Uncrewed Systems Technology 049 - April/May 2023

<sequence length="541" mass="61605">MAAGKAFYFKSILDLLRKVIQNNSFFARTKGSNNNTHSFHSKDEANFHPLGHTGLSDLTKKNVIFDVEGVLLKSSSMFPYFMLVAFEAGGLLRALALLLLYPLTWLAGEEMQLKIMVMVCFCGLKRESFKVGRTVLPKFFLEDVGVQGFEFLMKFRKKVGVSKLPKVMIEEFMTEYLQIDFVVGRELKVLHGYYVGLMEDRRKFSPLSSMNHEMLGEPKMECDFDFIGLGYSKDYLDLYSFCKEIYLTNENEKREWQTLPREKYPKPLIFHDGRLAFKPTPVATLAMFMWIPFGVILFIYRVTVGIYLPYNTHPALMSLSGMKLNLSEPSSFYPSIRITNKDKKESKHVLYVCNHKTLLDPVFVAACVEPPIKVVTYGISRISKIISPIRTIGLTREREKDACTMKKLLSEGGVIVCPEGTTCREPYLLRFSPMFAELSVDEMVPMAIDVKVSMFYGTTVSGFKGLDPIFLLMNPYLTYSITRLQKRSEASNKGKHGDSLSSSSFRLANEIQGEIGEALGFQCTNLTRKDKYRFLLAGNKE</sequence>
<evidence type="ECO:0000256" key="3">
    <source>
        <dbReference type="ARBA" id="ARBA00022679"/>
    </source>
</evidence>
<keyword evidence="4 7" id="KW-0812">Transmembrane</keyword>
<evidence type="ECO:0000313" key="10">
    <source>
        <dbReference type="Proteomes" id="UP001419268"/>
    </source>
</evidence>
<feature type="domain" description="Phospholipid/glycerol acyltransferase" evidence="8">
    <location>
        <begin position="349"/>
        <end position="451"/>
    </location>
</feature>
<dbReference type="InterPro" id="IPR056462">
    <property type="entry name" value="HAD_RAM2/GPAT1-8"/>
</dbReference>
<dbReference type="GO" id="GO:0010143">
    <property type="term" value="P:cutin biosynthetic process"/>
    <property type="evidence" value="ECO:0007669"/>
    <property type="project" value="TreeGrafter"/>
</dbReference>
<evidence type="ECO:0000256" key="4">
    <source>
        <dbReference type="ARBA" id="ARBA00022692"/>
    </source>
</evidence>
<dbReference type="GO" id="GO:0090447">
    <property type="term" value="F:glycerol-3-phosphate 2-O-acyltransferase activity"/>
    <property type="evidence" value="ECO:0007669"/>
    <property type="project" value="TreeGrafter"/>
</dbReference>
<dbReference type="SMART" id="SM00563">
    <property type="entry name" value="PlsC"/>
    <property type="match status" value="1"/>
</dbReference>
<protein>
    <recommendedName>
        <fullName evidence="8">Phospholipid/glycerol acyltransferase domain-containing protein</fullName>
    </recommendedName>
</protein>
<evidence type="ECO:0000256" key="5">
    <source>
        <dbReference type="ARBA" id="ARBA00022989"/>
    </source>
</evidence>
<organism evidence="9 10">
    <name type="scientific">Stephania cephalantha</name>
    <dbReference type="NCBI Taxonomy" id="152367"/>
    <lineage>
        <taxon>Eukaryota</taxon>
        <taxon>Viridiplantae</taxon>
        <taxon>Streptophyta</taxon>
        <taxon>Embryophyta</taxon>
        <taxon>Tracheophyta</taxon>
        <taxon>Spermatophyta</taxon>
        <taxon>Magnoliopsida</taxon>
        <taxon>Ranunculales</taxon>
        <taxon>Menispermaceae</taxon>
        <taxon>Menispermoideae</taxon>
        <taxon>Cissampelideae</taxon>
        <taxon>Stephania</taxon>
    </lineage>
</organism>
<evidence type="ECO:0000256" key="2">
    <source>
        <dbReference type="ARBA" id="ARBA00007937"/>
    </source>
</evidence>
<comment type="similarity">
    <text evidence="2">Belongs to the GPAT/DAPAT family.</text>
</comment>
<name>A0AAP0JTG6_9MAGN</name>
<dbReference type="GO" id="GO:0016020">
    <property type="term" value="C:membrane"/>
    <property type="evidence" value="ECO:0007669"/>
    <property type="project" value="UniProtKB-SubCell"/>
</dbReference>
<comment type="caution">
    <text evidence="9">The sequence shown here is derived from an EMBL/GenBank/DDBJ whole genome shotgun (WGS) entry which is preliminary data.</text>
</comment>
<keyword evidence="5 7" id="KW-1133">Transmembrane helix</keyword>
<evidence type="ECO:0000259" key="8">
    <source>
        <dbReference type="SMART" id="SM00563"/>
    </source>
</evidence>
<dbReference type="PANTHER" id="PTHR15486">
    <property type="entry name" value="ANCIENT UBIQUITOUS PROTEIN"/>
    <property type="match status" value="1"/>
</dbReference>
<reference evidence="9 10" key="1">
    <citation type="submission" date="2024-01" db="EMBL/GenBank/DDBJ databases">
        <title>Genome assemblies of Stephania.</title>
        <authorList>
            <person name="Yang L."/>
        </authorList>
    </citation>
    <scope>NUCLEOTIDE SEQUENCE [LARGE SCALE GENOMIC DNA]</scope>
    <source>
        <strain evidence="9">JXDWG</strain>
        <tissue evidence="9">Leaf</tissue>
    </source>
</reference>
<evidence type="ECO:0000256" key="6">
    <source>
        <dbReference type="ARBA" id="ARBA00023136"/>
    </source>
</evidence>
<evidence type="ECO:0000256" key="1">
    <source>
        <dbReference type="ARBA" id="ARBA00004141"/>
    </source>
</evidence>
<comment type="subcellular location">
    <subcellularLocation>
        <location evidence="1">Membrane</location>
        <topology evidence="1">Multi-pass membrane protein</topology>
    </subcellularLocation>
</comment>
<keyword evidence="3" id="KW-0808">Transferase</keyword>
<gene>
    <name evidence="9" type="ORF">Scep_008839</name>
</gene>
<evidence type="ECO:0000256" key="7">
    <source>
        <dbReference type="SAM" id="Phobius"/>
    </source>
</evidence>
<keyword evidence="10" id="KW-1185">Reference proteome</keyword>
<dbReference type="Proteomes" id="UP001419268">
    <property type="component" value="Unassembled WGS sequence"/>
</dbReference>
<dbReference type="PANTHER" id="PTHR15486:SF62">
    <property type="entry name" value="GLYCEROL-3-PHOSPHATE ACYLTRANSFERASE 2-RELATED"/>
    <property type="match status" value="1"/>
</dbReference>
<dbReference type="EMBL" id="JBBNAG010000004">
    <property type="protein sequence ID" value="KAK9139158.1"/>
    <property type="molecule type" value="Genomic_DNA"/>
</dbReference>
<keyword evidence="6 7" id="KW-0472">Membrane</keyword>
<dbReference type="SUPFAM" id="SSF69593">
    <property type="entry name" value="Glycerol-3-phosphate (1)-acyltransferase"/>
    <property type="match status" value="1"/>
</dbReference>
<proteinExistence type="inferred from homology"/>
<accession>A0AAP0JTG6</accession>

114 H owmight you react to a UAV landing on your head or some other part of your body (writes Peter Donaldson)? It’s worth thinking about, and a team of academic researchers* from Germany and Israel recently did more than that, by investigating people’s responses to micro- and larger UAVs landing on various areas of the body. As UAVs become part of everyday life, how we interact with them is growing in importance, and physical interaction is a key aspect of that. Landing on people automatically could be important for police officers and others who might need a UAV’s eye view of their surroundings several times during a mission but are too busy with their primary tasks to manage UAV landings. It might also include people who need rescue or urgent medical attention. That raises a number of concerns for people, centred principally on safety and personal space, and mitigated by their perceptions of the importance of the UAV’s mission to the individual. There’s a precedent for this in our ancient relationships with pets andworking animals. Falconers for example have worked with birds that might be thought of as autonomous feathered air vehicles for millennia. What’s more, UAVs of various sizes have been launched by hand for decades. Nonetheless, there is something different about a robotic vehicle landing on a person of its own accord. Based on findings from a crowdsourced (Amazon MTurk) survey, a software implementation of different landing manoeuvres with two UAVs, and an immersive VR user study, the researchers produced maps of the body showing landing areas graded by acceptability for people during activities such as sitting, standing, walking and climbing. It was not a large study overall – 159 people took part in the MTurk survey and 12 in the VR user study, many of whom used or had experience of UAVs. The results identified areas that are practically always acceptable, some rarely or never and others depending on activity and/or context. The hands, shoulders, front and back of arms are in the first group, while the face, neck, lower torso front and back are in the second. Perhaps surprisingly, the top of the head is generally acceptable, as is the lower front of the torso while walking. More locations are acceptable while standing than by walking or sitting. The feet and front of the legs are acceptable while sitting or standing, but not while walking, and the back while standing but less so while walking. Appearance and behaviour also make a difference: militaristic styling or a spider or insect-like character tended to put people off, as did dark colours. Sharp points and exposed rotors raised the perceived risk of injury, which was offset by safety features such as blade guards. The team found that UAVs should indicate their intention to land and approach the user along a controlled and precise trajectory. Perhaps unsurprisingly, bright colours, friendly-looking designs and well- signalled, predictable behaviour make people more comfortable getting up close and personal with UAVs. * Understanding Drone Landing on the Human Body, Auda et al, September 2021 Landing on hands, shoulders, front and back of the arms are practically always acceptable, while the face, neck and lower torso front and back are less so April/May 2023 | Uncrewed Systems Technology PS | The human body as a UAV platform Now, here’s a thing